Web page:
and relapse prevention. NIDA's Medications Development Division has made important contributions in the development of pharmacotherapies for drug addiction and has served as a catalyst in promoting drug development (IOM, 1995b). Medications development for the treatment of heroin and cocaine addictions is discussed more fully in a recent Institute of Medicine report (IOM, 1995b).
Two opiate agonist medications, methadone and LAAM (levo-alpha-acetylmethadol), have been approved for the treatment of opiate addiction. Agonists act by substituting at the opioid receptor site, thereby blocking the euphoria of subsequently administered opiates (via crosstolerance) and inhibiting the symptoms of acute and chronic abstinence. Methadone was approved for use in 1972, and there are currently an estimated 650 methadone maintenance programs throughout the United States (IOM, 1995a,b). The data supporting the efficacy of methadone maintenance have been reviewed extensively (e.g., Ball and Ross, 1991; Kreek, 1992). In 1993, LAAM was approved for use in treating opiate dependence; this medication has the advantage of requiring three doses per week rather than daily doses, thus freeing subjects from daily clinic attendance. Clinical guidelines for the use of each of these medications have recently been published by the Substance Abuse and Mental Health Services Administration (SAMHSA, 1993, 1995c).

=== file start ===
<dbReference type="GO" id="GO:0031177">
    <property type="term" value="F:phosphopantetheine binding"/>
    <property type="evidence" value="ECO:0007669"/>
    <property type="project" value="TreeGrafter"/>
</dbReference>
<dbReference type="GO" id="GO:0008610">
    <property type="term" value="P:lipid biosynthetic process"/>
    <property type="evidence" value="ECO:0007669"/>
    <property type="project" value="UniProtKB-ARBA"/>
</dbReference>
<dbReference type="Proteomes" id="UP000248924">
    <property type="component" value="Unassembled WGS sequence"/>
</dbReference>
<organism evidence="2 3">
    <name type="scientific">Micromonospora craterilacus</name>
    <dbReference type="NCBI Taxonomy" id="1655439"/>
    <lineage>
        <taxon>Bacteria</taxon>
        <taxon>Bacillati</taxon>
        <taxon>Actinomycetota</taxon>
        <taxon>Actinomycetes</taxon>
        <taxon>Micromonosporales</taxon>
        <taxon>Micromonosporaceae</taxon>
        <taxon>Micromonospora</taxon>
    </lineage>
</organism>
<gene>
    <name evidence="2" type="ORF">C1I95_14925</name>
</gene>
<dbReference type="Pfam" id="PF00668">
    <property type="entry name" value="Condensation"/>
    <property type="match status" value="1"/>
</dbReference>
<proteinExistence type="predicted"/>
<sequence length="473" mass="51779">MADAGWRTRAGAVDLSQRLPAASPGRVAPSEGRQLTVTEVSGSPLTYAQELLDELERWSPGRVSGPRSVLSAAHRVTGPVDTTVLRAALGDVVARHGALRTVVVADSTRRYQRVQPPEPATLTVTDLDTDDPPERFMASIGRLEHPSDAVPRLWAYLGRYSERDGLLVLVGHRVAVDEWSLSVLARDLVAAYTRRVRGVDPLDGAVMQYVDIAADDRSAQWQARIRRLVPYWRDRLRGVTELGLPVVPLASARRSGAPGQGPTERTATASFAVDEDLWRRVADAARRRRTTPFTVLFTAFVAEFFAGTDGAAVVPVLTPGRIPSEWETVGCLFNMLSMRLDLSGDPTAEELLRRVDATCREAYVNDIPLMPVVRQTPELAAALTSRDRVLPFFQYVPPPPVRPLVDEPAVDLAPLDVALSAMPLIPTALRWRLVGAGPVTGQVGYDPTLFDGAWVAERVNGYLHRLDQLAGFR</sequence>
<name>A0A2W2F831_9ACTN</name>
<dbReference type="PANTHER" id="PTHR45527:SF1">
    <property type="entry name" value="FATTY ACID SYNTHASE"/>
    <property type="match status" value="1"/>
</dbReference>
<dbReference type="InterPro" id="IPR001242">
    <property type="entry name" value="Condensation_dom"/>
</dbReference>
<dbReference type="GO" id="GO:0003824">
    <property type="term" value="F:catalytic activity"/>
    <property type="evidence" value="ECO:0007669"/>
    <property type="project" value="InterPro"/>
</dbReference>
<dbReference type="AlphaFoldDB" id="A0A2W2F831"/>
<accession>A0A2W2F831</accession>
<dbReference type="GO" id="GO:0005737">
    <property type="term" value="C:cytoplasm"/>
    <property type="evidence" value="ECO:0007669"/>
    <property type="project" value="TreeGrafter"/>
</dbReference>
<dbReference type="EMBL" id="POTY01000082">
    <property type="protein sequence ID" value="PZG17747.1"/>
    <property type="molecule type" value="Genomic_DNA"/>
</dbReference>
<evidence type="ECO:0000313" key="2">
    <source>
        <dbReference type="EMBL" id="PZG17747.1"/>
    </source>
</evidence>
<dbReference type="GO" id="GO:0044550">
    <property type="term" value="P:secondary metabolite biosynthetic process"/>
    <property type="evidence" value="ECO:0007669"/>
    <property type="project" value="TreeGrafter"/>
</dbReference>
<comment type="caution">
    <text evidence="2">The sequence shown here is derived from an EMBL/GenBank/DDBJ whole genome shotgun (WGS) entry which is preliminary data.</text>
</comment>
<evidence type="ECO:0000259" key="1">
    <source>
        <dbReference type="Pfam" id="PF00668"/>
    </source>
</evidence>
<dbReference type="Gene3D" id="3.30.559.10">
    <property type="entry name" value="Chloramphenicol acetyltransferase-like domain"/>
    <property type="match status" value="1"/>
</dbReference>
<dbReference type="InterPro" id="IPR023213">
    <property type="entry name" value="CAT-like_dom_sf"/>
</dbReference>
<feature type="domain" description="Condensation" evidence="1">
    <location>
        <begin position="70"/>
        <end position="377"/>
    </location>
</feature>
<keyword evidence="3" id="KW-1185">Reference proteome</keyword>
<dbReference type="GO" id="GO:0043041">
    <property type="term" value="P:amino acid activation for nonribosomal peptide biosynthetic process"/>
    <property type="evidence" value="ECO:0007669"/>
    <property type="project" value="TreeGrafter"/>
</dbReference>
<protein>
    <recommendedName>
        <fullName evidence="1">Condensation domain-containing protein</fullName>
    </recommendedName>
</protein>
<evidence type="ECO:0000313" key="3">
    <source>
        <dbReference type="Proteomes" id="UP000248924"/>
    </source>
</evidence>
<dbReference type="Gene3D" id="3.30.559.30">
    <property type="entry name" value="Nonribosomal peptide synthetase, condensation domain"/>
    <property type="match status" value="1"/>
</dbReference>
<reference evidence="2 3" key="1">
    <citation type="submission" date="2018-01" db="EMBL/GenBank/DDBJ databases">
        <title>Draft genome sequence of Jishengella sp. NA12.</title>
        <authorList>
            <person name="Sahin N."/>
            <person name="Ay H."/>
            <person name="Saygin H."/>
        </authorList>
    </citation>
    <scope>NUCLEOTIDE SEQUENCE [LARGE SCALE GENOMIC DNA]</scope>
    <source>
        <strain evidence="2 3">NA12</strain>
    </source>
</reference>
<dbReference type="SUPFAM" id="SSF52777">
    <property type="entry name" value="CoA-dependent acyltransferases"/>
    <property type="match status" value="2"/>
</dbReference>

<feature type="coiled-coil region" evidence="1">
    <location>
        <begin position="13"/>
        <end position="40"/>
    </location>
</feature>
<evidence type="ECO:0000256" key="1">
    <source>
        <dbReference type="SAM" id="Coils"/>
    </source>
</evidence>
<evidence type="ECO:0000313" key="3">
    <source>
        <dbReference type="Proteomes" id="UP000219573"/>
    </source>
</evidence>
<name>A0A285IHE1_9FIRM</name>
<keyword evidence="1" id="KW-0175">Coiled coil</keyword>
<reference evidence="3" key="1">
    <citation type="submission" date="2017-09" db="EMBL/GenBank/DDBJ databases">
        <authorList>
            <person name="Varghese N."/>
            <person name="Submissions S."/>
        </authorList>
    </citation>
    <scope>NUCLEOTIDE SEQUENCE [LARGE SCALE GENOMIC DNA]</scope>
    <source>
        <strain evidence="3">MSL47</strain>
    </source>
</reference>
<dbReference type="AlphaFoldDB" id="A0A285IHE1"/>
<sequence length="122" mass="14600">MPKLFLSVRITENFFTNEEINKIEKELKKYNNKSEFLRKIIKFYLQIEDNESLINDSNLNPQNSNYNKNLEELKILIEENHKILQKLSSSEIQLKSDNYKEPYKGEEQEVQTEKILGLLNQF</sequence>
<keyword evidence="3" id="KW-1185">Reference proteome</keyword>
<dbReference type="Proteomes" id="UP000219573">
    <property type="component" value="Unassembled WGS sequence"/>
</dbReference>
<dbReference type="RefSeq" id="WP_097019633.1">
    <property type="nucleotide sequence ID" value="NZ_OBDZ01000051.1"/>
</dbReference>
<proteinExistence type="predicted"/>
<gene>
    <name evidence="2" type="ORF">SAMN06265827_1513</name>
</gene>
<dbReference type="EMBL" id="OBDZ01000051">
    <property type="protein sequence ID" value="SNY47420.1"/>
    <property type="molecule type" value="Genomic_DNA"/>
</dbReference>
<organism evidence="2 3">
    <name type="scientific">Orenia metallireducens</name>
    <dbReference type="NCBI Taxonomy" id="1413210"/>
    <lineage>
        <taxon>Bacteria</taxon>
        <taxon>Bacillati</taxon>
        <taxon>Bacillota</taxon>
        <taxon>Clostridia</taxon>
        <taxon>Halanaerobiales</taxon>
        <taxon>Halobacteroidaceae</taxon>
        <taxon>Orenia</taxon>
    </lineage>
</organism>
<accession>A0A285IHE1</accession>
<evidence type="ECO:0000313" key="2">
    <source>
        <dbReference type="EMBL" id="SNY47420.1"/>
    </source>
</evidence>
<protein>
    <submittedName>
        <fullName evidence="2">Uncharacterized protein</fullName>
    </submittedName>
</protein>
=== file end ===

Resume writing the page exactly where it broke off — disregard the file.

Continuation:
Naltrexone, an orally effective and long-acting opiate antagonist, has been shown effective in preventing relapse to opiate dependence in highly motivated patients (e.g., probationers, parolees, health care providers) who are under strong external pressure to remain opiate free (Brahen et al., 1978). Naltrexone has also been found to reduce relapse to alcohol dependence (Volpicelli et al., 1992). A newer opiate antagonist, nalmafene, which is currently undergoing testing, appears to have positive effects similar to those of naltrexone (Mason et al., 1994). Opiate antagonist medications work by binding to the opioid receptor site, preventing receptor activation by the abused drug and thereby blocking the drug's euphorigenic and dependence-producing effects. This blockade represents competitive antagonism, and thus its clinical efficacy can be modified by the dose of the antagonist, the time elapsed since the antagonist was taken, and the dose of the abused drug.
Buprenorphine is a partial opiate agonist that produces less physiological dependence than methadone or LAAM and is currently in clinical trials (Bicket and Amass, 1995; Cowan and Lewis, 1995). It has been shown to be effective in maintenance therapy, in retaining patients in treatment, and in facilitating abstinence from illicit opiates Johnson et al., 1992; Kosten et al., 1993). Buprenorphine is currently being tested in combination with naloxone in a sublingual preparation to reduce its abuse liability. The eventual goal is to develop a pharmacotherapy that avoids